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Root Canal Treatment
time:2016-03-01 09:13 click:
Endodontic therapy

Endodontic therapy or root canal therapy is a sequence of treatment for the infected pulp of a tooth which results in the elimination of infection and the protection of the decontaminated tooth from future microbial invasion. Root canals and their associated pulp chamber are the physical hollows within a tooth that are naturally inhabited by nerve tissue, blood vessels and other cellular entities which together constitute the dental pulp. Endodontic therapy involves the removal of these structures, the subsequent shaping, cleaning, and decontamination of the hollows with small files and irrigating solutions, and the obturation (filling) of the decontaminated canals with an inert filling such as gutta-percha and typically a eugenol-based cement. Epoxy resin is employed to bind gutta-percha in some root canal procedures. Endodontics includes both primary and secondary endodontic treatments as well as periradicular surgery, as applied to teeth that still have potential for salvage.

Root canal treated teeth may fail to heal, for example if the dentist does not find, clean and fill all of the root canals within a tooth. On a maxillary molar, there is a more than 50% chance that the tooth has four canals instead of just three. But the fourth canal, often called a "mesio-buccal 2", tends to be very difficult to see and often requires special instruments and magnification in order to see it (most commonly found in first maxillary molars; studies have shown an average of 76% up to 96% of such teeth with the presence of an MB2 canal). This infected canal may cause a continued infection or "flare up" of the tooth. Any tooth may have more canals than expected, and these canals may be missed when the root canal is performed. Sometimes canals may be unusually shaped, making them impossible to clean and fill completely; some infected material may remain in the canal. Sometimes the canal filling does not fully extend to the apex of the tooth, or it does not fill the canal as densely as it should. Sometimes a tooth root may be perforated while the root canal is being treated, making it difficult to fill the tooth. The perforation may be filled with a root repair material, such as one derived from natural cement called mineral trioxide aggregate (MTA). A specialist can often re-treat failing root canals, and these teeth will then heal, often years after the initial root canal procedure.[citation needed]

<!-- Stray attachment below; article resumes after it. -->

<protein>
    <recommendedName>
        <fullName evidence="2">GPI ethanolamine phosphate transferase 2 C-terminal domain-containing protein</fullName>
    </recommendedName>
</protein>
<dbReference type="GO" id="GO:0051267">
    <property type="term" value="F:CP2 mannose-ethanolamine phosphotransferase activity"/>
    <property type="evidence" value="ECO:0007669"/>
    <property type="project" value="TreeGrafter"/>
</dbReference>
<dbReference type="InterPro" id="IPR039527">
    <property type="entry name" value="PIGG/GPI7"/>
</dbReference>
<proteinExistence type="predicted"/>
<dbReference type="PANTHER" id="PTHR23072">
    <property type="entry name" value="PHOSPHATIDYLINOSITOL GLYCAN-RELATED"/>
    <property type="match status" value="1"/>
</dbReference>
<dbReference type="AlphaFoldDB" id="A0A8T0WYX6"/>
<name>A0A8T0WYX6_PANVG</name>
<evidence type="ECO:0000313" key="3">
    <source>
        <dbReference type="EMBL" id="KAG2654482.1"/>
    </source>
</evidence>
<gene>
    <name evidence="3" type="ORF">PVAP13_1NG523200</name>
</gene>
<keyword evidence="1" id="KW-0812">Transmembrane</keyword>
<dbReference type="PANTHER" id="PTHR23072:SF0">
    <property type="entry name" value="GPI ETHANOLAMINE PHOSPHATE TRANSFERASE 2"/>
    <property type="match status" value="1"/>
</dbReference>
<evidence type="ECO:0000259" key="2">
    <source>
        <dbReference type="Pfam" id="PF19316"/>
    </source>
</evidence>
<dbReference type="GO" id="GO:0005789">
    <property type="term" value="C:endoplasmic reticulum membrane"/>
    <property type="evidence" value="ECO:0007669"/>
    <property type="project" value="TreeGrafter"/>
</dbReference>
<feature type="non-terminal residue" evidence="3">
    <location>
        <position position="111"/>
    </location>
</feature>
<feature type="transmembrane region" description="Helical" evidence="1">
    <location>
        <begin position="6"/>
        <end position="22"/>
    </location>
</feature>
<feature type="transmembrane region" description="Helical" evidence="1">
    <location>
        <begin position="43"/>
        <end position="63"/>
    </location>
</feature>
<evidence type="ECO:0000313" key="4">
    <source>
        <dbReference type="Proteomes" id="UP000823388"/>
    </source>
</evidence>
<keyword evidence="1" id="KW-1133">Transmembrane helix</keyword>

However, the survival or functionality of the endodontically-treated tooth is often the most important aspect of endodontic treatment outcomes, rather than apical healing alone. Recent studies indicate that substances commonly used to clean the root canal space incompletely sterilize the canal. A properly restored tooth following root canal therapy yields long-term success rates near 97%. In a large scale Delta Dental Study of over 1.6 million patients who had root canal therapy, 97% had retained their teeth 8 years following the procedure, with most untoward events, such as re-treatment, apical surgery or extraction, occurring during the first 3 years after the initial endodontic treatment. Endodontically treated teeth are prone to extraction mainly due to non-restorable carious destruction and to a lesser extent to endodontic-related reasons such as endodontic failure, vertical root fracture, or perforation (procedural error).
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